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I've looked elsewhere on SO for an answer to this question, but can't find one.

I'm building an MVC Web API that will, in part, kick off processes on a remote machine. As of right now, a POST to "blah.com/Process" will save some initialization data to the database and instruct a windows service to begin operating on it. A GET request to "blah.com/Process/{Id}" will retrieve the current progress of the process.

These two controller actions use two different models. The POST accepts a model that contains parameter information, which the GET (since it's used to report progress, and I couldn't care less about the parameters) does not return. Is this a violation of RESTful design? Should I be using two different URLs, or would that be a violation of REST? As I understand it, the data being transferred should represent the current state of the process, which in my mind it does in both cases.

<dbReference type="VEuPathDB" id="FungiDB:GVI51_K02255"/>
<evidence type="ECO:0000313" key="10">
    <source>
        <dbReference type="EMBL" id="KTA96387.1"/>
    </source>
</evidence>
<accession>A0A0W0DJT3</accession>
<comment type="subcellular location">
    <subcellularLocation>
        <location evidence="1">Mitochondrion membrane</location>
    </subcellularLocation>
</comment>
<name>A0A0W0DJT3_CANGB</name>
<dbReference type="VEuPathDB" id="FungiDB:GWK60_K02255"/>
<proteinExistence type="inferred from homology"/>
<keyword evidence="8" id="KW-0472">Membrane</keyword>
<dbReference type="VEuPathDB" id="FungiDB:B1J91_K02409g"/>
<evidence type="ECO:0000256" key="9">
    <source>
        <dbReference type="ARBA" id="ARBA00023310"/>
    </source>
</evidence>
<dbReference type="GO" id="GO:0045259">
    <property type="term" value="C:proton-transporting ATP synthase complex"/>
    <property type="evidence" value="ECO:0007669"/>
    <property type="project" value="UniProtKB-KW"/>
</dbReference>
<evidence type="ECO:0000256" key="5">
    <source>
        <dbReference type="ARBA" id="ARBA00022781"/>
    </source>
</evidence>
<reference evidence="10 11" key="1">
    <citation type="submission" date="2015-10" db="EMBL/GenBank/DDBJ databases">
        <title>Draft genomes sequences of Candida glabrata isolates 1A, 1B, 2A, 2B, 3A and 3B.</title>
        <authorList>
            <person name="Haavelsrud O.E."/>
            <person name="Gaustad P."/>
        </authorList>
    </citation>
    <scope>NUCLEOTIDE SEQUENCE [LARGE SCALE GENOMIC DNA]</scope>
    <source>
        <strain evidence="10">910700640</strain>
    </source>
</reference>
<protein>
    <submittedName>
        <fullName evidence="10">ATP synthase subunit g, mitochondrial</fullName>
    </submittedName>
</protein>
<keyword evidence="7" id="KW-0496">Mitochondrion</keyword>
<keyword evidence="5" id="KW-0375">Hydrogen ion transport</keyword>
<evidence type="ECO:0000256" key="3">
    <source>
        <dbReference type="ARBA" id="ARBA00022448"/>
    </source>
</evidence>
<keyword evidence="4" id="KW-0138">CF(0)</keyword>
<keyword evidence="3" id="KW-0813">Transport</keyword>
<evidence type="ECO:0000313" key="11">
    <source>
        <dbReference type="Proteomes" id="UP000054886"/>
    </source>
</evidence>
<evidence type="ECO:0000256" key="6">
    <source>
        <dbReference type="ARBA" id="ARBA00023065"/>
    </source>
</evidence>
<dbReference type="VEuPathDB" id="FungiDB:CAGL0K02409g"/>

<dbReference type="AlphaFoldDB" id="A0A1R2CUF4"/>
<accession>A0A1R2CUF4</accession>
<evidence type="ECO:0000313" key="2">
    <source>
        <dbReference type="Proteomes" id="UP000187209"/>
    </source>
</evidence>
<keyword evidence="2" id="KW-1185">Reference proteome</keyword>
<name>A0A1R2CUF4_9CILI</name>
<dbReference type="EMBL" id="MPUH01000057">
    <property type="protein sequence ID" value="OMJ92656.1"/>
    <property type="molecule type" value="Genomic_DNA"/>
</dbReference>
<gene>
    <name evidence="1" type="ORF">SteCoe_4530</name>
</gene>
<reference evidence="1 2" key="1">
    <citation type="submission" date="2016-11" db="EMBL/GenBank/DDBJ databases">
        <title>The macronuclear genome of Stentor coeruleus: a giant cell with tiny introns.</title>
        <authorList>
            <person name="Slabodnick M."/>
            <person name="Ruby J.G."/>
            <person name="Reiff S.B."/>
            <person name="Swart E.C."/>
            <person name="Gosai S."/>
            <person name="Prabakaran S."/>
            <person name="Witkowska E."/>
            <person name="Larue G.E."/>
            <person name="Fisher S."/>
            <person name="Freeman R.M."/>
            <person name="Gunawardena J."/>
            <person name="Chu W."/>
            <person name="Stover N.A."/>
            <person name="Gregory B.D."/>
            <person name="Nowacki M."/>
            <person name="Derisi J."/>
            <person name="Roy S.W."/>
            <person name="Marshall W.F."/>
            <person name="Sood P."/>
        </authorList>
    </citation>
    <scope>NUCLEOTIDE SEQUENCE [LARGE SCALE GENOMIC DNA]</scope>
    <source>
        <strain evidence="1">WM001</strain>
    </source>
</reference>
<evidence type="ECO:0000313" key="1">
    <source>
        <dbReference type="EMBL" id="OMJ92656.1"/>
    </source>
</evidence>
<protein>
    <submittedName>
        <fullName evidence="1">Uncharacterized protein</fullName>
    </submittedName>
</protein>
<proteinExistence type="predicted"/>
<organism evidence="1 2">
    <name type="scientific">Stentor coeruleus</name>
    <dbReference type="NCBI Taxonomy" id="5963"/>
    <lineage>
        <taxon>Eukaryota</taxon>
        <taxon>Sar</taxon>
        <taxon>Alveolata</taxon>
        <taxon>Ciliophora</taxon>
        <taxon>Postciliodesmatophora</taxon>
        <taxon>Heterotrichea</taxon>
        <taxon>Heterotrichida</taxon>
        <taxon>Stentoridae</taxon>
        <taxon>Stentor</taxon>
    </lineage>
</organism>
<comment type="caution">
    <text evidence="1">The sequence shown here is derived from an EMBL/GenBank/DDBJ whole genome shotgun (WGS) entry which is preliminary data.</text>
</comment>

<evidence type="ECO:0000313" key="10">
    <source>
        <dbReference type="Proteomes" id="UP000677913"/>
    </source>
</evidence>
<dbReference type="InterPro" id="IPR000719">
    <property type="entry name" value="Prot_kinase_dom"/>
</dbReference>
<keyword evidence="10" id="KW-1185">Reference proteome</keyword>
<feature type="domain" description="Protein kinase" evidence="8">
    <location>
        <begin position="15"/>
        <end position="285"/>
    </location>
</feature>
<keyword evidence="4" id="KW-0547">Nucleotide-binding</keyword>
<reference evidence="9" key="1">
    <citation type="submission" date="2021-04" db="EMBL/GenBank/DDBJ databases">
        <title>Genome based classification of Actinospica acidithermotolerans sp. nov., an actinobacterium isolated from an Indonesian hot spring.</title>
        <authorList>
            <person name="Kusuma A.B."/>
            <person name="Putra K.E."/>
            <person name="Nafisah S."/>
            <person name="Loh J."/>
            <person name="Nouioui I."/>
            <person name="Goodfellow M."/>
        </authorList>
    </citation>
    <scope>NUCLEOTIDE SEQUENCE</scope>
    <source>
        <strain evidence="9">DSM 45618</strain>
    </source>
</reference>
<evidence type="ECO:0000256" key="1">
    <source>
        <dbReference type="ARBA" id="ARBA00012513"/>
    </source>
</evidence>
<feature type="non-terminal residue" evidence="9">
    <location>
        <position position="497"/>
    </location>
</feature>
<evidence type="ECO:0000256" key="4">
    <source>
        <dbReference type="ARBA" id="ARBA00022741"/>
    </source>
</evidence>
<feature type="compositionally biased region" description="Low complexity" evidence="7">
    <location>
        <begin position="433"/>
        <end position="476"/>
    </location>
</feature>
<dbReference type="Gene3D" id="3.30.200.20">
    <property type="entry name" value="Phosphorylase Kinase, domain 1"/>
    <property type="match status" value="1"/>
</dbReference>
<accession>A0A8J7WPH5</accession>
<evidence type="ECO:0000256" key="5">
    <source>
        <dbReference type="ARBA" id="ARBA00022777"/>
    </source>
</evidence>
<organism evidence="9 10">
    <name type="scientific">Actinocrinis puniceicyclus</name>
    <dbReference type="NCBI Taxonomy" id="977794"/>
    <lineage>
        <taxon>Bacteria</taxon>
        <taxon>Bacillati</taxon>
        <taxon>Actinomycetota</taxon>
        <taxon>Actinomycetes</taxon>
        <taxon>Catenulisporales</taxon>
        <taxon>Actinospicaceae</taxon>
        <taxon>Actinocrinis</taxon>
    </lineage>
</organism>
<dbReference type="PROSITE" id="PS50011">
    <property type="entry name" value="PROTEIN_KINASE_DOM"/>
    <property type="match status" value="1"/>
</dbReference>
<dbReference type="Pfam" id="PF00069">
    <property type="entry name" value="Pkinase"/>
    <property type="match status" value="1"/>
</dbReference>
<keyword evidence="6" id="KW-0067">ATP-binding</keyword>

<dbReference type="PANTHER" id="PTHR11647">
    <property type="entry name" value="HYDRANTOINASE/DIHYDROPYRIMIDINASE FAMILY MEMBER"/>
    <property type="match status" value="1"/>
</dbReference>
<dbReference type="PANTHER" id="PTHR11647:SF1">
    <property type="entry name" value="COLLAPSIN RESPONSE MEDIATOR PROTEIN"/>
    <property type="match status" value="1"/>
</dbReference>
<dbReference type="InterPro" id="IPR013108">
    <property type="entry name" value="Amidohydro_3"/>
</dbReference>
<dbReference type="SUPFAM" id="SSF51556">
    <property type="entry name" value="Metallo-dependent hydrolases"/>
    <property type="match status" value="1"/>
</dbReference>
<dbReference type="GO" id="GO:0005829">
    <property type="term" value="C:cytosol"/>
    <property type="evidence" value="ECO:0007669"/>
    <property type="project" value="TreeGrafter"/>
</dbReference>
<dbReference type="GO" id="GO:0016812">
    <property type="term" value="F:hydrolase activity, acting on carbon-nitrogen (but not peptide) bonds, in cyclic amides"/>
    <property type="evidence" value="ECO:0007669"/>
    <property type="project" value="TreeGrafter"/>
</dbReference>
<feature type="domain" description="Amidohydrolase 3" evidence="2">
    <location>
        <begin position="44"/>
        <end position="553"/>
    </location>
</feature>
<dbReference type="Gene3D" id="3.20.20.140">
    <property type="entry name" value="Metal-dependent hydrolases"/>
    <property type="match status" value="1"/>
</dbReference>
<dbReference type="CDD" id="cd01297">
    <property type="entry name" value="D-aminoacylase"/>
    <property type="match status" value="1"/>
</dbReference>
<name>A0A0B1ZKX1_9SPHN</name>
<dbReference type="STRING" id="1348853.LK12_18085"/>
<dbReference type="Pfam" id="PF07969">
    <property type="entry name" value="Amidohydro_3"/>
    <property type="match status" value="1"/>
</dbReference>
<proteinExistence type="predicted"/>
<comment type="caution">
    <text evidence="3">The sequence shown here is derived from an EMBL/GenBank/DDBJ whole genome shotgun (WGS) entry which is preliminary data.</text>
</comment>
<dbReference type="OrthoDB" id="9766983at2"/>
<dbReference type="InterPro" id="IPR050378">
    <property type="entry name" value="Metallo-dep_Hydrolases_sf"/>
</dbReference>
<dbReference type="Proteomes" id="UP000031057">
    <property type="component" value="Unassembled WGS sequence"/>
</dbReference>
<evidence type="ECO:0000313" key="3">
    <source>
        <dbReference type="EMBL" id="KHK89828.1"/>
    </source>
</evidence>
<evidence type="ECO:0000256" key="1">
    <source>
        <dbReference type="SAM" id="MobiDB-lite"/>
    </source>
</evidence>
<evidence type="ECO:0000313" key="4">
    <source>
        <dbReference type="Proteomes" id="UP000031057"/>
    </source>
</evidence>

EDIT: Thanks for the responses. I feel more secure in my approach now. :)

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If the GET URL returns the progress of the process, why not create a URL similar to http://blah.com/Process/{id}/Progress? –  Dmitry S. Feb 6 '13 at 21:22
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3 Answers

up vote 3 down vote accepted

According to Wikipedia:

Conforming to the REST constraints is generally referred to as being "RESTful". If a service violates any of the required constraints, it cannot strictly be considered RESTful.

Without going into complex detail, these constraints are:

  • Client–server
  • Stateless
  • Cacheable
  • Layered system
  • Code on demand (optional)
  • Uniform interface

Neither case in your description violates these principles. Do what makes the most sense to the consumers of the API, keeping the whole as simple as possible.

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As others have pointed out, it's not a violation of REST. But even if it were, if it's working for you it may still be ok, as long as it makes sense for your design.

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I have seen GET and POST methods combined to the same URL. It is acceptable to do so, and not a violation of RESTful design.

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